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The interception of optical wireless systems operating with narrow beams in infrared spectral wavelength range is far more difficult. In fact, military organizations or government entities that rely heavily on extremely secure transmission technologies were among earliest users of optical wireless communication systems as a way to avoid signal interception. Therefore, it is understandable why study of FSO technology in military labs and security agencies dates back several decades. In early days of FSO development, ability to transmit information at high data rates was actually a less important factor than fact that FSO technologies offered one of easiest and most secure ways to exchange information between remote locations. The small diameter of beam of typically only a few meters in diameter at target location is one of reasons why it is extremely difficult to intercept communication path of an FSO-based optical wireless system: The intruder must know exact origination or target location of (invisible) infrared beam and can only intercept beam within very narrow angle of beam propagation. Even more difficult, intruder must have free and undisturbed access to installation location of optical wireless transceiver and be able to install electronic equipment without being observed. In majority of cases, installation location does not allow free access to a potential intruder because installation location is part of customer premise such as roof or an office (when optical wireless equipment is installed behind windows).
The direct interception of an optical wireless beam between two remote networking locations is basically impossible because beam typically passes through air at an elevation well above ground level. Due to fact that transmission beam is invisible and that any attempts to block beam would occur near optical wireless equipment terminus points, transmission process imposes another obstacle. Picking up signal from a location that is not directly located within light path by using light photons scattered from aerosol, fog, or rain particles that might be present in atmosphere is virtually impossible because of extremely low infrared power levels used during optical wireless transmission process. The main reason for excluding this possibility of intrusion is fact that light is scattered isotropically and statistically in different directions from original propagation path. This specific scattering mechanism keeps total number of photons or amount of radiation that can potentially be collected onto a detector that is not directly placed into beam path well beyond detector noise level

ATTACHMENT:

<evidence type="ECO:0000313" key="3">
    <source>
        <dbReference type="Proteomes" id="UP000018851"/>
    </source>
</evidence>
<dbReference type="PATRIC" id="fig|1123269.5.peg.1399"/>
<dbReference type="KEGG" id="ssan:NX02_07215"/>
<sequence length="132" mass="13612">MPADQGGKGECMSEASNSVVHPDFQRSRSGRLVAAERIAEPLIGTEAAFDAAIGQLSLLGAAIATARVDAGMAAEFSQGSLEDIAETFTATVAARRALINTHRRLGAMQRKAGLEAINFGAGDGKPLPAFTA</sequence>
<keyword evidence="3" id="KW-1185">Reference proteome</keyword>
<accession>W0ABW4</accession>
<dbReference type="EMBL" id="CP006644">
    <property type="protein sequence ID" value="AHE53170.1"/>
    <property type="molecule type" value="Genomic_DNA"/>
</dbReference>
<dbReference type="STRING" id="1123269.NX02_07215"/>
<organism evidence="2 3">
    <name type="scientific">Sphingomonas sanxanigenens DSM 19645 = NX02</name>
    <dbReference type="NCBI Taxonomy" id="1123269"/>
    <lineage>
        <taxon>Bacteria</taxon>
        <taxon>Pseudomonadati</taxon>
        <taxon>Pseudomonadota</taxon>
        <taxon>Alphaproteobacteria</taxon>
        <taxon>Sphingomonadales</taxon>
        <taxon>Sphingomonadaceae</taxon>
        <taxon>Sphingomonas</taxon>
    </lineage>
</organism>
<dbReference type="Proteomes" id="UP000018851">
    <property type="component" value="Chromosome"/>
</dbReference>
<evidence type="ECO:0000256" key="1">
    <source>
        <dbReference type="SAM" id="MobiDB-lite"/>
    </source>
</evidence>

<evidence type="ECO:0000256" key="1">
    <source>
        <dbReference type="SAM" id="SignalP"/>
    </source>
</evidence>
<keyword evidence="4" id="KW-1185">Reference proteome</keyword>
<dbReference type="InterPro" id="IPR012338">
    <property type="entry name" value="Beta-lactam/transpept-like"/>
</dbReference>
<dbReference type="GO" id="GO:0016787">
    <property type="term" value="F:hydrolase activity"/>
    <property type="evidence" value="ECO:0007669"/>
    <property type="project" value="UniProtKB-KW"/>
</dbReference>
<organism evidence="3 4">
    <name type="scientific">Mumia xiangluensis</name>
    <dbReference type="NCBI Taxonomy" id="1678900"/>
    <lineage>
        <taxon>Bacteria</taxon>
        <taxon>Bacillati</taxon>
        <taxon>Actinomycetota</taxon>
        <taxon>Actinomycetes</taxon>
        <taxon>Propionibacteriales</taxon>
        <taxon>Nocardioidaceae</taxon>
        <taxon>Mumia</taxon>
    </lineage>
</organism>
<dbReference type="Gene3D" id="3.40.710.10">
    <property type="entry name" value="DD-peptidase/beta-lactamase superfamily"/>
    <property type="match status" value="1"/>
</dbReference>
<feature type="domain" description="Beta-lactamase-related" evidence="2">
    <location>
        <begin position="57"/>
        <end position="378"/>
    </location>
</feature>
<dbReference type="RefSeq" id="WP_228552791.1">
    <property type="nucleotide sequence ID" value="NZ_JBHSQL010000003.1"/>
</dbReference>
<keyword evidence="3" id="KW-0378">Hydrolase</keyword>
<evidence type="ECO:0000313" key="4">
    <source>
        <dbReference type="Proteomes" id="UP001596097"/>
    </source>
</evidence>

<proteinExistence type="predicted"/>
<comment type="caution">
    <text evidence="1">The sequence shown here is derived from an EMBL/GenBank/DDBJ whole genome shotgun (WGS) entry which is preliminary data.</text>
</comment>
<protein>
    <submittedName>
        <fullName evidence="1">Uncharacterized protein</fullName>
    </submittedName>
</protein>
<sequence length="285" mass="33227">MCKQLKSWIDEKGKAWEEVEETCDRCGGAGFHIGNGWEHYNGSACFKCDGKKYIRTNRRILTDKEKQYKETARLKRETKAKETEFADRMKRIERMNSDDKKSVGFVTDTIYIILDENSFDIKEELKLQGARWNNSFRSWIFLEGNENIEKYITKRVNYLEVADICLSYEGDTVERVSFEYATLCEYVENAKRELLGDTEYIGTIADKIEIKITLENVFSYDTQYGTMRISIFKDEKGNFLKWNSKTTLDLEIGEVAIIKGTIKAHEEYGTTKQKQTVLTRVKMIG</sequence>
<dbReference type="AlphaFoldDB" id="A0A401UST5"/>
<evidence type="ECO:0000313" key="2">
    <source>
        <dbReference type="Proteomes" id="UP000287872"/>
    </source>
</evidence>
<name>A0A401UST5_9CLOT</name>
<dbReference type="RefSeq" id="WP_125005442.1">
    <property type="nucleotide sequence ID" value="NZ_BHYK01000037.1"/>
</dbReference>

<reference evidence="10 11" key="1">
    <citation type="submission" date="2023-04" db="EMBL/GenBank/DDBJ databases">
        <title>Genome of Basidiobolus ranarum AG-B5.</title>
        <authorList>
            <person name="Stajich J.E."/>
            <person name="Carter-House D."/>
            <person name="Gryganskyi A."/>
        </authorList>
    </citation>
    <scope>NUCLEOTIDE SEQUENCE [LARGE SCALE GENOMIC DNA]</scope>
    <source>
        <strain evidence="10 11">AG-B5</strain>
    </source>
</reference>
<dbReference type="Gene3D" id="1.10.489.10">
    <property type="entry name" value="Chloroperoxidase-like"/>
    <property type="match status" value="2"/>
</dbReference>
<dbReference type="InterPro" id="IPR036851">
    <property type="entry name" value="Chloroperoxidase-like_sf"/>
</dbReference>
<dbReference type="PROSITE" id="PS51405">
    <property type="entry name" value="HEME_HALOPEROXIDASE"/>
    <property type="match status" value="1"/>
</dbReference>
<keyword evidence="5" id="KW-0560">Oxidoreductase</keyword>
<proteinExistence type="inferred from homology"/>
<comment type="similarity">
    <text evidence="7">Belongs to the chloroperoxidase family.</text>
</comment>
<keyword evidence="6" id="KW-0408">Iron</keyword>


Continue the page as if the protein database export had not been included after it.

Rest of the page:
Summary Optical wireless communication systems are among most secure networking transmission technologies. Unlike microwave systems, it is extremely difficult to intercept optical wireless light beam carrying networking data because information is not spread out in space but rather kept in a very narrow cone of light. To intercept this invisible light beam, intruder must be able to obtain direct access to light beam. Due to very narrow beam diameter, interception of beam can virtually only be accomplished at customer premise where system is installed. At that point, it would be certainly easier for an intruder to plug directly into network by using existing copper-based infrastructure (e.g. unplug a CAT 5 networking cable and plug it into a laptop). Scattered light can not be used as a method of interception. Moreover, higher protocol layers can be used in conjunction with layer one optical wireless physical transport technology to encrypt sensitive network information and provide additional.
Lightpointe are a pioneer in the development of Optical Wireless products based on free-space optics (FSO) technology. Lightpointe's wireless solutions are installed and supported in the UK by WAN Partnership Ltd. For more information and discussion about Wireless technologies please visit http://www.wanpartnership.co.uk